The Difference Between Being Religious And Being Christian


On my way home from church yesterday, I decided to stop for gas. I didn’t want to, but given that the station near my church is cheaper than just about anywhere and that I likely couldn’t go the whole week without gas, I though the responsible thing would be to fill the tank.

The problem was, when I got out to pump the gas, I locked my car, with my keys inside. And my cell phone. And my AAA card. Now that last is very significant. I hate to admit it, but I’ve had some experience locking my keys in my car before, and boy, AAA is invaluable, and the third-party service person they send is quick and efficient.

But you need to call the AAA Roadside Service representative first.

I wasn’t too worried; just annoyed with myself for doing such a dumb thing. I mean, I was at a gas station, in broad daylight. My car, sadly, was blocking one of their pumps, but I thought that would encourage the attendant to help me so I’d free up the area.

This, that, and the other happened—I won’t bore you with the particulars. The short of it is, we couldn’t find the number for AAA. It’s printed right there on the card, but remember, mine was locked in the car with my keys. And cell phone. Finally I started asking customers in the little mini-mart, and then those getting gas, if they had a AAA card. I just needed the number!

One older guy said he didn’t have one but he could ask his friend Anne. He pulled out his cell phone, so I thought he was going to put the request to the computer. No, he actually called someone. Said he needed her to stop what she was doing and get the number. She did, he wrote it down, programmed his phone, then let me use it to talk to the person I needed to. In less than half an hour, a service guy showed up and had my car open in under a minute.

Meanwhile, I had a chance to talk with the stranger who had lent me his phone. While we were still trying to hunt for the number to AAA, he said some very disparaging remarks about people of other ethnicities.

You need to know, I live in a multiracial area of interlocking communities. When I gave the AAA person my info, I wasn’t even sure what city I was in. All that to say, on any given day, you might interact with people from three or four different ethnicities who live in various nearby pockets dominated by Koreans, Tai, Hispanics, Chinese, Vietnamese, and more. So some of the people I asked if they owned a AAA card, didn’t speak English. No big deal and no surprise. They kindly allowed me to ask my question to one of their party sitting in the back seat of the car who did speak English.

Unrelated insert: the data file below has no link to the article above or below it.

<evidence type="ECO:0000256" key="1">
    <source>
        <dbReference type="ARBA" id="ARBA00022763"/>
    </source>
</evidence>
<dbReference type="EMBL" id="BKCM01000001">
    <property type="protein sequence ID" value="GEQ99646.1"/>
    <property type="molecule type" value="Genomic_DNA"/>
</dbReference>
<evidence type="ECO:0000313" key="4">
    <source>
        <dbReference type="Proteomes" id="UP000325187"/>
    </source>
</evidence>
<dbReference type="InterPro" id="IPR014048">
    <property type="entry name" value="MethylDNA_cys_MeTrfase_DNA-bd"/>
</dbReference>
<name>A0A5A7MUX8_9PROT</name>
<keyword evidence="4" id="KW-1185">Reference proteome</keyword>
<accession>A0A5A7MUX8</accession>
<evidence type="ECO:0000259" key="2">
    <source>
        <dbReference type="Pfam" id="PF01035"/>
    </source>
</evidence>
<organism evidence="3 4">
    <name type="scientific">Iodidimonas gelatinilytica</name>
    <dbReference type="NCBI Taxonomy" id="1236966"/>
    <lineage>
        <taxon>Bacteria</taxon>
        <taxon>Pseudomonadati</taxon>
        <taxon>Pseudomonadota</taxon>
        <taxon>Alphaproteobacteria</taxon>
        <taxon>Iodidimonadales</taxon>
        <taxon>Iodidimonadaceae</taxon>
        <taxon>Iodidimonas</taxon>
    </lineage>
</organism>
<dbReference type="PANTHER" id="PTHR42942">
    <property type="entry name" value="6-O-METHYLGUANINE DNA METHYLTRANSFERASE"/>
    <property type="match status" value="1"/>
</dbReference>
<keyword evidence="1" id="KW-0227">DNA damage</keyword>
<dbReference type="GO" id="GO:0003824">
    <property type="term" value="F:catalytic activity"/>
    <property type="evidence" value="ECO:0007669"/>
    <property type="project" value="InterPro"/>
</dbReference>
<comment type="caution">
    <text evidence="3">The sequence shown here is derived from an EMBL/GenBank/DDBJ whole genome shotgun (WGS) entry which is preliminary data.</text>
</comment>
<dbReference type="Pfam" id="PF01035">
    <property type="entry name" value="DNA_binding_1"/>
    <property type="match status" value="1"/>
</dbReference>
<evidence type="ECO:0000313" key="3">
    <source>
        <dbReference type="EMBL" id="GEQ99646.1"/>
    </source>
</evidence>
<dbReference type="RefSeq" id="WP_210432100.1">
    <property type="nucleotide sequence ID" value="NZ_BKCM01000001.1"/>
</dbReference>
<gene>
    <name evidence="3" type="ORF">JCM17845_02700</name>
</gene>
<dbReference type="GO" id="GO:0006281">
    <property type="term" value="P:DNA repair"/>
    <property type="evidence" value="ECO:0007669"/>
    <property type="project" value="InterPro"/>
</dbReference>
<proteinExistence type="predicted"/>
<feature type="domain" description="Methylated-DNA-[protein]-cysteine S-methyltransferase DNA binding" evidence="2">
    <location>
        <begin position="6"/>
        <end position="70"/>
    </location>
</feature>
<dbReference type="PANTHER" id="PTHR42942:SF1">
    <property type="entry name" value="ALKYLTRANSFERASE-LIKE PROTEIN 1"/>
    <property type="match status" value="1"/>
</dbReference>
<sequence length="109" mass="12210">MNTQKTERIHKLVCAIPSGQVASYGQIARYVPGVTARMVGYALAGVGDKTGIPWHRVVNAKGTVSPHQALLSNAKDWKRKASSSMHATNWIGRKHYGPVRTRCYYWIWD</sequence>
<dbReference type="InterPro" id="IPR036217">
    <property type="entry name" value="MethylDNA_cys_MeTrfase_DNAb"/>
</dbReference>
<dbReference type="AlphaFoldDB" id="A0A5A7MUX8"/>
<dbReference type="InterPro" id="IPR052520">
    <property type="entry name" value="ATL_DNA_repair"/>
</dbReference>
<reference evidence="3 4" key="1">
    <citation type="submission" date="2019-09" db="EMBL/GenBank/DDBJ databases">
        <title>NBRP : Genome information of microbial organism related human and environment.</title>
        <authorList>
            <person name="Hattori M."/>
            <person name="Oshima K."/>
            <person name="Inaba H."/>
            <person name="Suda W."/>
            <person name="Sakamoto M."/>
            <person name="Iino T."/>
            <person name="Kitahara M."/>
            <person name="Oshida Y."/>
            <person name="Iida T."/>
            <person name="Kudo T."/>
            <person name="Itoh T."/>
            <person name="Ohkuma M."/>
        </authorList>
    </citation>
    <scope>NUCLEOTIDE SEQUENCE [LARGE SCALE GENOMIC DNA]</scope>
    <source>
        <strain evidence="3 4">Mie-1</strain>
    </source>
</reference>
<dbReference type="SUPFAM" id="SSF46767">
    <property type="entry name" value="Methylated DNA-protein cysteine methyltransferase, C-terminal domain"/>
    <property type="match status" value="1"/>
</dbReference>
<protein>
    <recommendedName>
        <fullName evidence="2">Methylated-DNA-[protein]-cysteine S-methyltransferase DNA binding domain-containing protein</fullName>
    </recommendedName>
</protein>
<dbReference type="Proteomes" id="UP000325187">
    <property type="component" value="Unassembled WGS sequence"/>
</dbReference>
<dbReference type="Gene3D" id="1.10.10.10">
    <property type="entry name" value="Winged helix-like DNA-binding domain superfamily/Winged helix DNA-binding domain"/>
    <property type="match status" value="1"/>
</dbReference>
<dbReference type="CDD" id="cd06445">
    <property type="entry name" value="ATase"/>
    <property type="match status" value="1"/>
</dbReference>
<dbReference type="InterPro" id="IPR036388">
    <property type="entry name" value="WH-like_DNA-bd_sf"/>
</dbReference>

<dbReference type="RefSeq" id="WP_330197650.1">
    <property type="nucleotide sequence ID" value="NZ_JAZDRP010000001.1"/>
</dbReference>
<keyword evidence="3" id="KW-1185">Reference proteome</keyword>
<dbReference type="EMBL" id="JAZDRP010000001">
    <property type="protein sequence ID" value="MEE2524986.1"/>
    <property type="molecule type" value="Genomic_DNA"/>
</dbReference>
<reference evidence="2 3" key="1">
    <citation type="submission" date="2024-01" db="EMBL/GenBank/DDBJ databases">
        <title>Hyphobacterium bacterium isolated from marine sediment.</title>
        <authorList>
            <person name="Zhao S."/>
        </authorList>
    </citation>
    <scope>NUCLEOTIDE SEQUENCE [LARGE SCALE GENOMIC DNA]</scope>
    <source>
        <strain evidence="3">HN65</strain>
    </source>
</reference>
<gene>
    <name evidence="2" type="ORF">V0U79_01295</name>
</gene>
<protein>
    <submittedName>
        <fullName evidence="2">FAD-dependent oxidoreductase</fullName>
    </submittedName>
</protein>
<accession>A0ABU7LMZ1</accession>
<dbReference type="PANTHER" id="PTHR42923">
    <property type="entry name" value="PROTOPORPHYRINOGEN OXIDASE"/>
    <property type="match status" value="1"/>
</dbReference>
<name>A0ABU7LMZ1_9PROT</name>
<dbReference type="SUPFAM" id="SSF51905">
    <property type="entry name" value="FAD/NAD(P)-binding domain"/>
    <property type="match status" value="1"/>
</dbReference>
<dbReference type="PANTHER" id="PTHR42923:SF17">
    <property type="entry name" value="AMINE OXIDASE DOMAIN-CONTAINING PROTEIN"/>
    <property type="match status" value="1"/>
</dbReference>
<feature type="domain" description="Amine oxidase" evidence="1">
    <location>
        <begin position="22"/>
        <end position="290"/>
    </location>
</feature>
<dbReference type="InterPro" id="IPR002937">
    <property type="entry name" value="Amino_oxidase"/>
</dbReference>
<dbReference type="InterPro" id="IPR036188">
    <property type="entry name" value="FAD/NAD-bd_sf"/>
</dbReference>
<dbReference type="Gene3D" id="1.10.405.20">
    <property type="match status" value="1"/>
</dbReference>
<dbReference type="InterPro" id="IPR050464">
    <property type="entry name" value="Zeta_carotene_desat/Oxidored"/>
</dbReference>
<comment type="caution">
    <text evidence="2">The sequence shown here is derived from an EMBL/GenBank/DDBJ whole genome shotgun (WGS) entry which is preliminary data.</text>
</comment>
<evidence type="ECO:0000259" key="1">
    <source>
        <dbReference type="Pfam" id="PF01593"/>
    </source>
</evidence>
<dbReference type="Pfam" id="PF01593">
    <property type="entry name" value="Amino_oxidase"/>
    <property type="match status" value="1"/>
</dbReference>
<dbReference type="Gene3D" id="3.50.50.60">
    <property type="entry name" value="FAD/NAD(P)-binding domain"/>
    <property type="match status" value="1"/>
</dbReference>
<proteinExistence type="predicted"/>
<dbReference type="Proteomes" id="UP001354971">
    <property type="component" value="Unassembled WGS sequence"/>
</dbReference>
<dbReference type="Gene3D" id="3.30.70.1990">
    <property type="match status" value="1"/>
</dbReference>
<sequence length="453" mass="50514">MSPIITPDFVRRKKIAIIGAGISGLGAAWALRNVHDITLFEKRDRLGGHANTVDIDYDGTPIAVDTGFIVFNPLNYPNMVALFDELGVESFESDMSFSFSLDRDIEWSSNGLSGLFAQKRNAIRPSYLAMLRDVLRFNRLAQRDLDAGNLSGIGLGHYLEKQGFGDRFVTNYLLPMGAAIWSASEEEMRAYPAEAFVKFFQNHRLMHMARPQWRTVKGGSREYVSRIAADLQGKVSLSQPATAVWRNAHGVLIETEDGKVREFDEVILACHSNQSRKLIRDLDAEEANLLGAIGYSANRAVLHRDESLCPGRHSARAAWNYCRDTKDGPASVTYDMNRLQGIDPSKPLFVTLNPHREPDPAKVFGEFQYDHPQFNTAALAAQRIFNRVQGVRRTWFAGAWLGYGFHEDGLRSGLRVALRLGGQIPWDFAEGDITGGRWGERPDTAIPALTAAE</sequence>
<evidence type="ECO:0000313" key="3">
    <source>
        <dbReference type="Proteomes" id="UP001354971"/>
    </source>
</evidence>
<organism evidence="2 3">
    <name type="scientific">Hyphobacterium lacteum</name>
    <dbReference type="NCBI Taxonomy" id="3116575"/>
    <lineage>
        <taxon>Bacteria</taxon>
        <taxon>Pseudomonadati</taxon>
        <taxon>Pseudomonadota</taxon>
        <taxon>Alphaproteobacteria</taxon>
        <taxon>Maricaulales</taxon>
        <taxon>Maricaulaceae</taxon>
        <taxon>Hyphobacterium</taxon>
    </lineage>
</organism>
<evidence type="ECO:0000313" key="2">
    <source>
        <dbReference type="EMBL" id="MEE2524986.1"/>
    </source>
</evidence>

But the man who was contacting Anne had nothing good to say about anyone from another race, and he had some really bad things to say. Imagine my horror when he said something about going to church! Really! I thought I was going to be sick.

And then, as the conversation continued, it came out that he belonged to the Christian Scientists. He went to his car and brought back some literature (like a used Sunday school quarterly for those of you who have been around long enough to know what those are) he wanted to give me. It had his writing in the blanks and I didn’t know what might be there. I declined as politely as I could. But he went on to tell me about the founder, Mary Baker Eddy, who really wanted a religion of love, so she started Christian Science and it was all about being good.

Two things that initially seem incongruous. First this man said some really nasty things about other people groups. The entire group of people several times, and then about an individual in a different people group at another time.

Second, he was kind to me. He even waited in his parked car until the service person was about to drive up. He came over to where I was waiting to say that AAA had called (since I had done so from his phone, he got the message) to confirm that the service guy was just moments away. The man left before I even thought to say more than thank you.

Why, I wondered? How could he be so awful and yet so kind?

And then it hit me. Religions that teach you are to be good, actually accomplish that. The man did a good deed, and I suspect he did it thinking this was his religious duty. But he didn’t have Christ who transforms lives and changes people.

I couldn’t help but compare his religion with what my pastor taught just that morning—all about community and how all are welcome at Christ’s table because Jesus came for the sick, not the well. The people who think they’re well, didn’t want to come to Him. But all who knew they were broken and in need, came gladly.

The question the Pharisees asked the disciples was, “Why does your Master eat with sinners?” They wanted religion to be an exclusive, us-not-them club. They wanted to use their religion to feel superior, to divide, to put others down.

Jesus does just the opposite. He invites the Matthews and the Nicodemuses and the women caught in adultery and the ones too ashamed to go to the well with the “good” women. He wants them to come and follow Him so that he can heal their brokenness. He wants to give them new life, living water, the bread of heaven. He wants to bring transformation to their lives.

Being religious might mean that a person does good things once in a while. Being a Christian means a person has begun the transforming process to become like Jesus Christ.

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Published in: on March 12, 2018 at 5:00 pm  Comments (6)  
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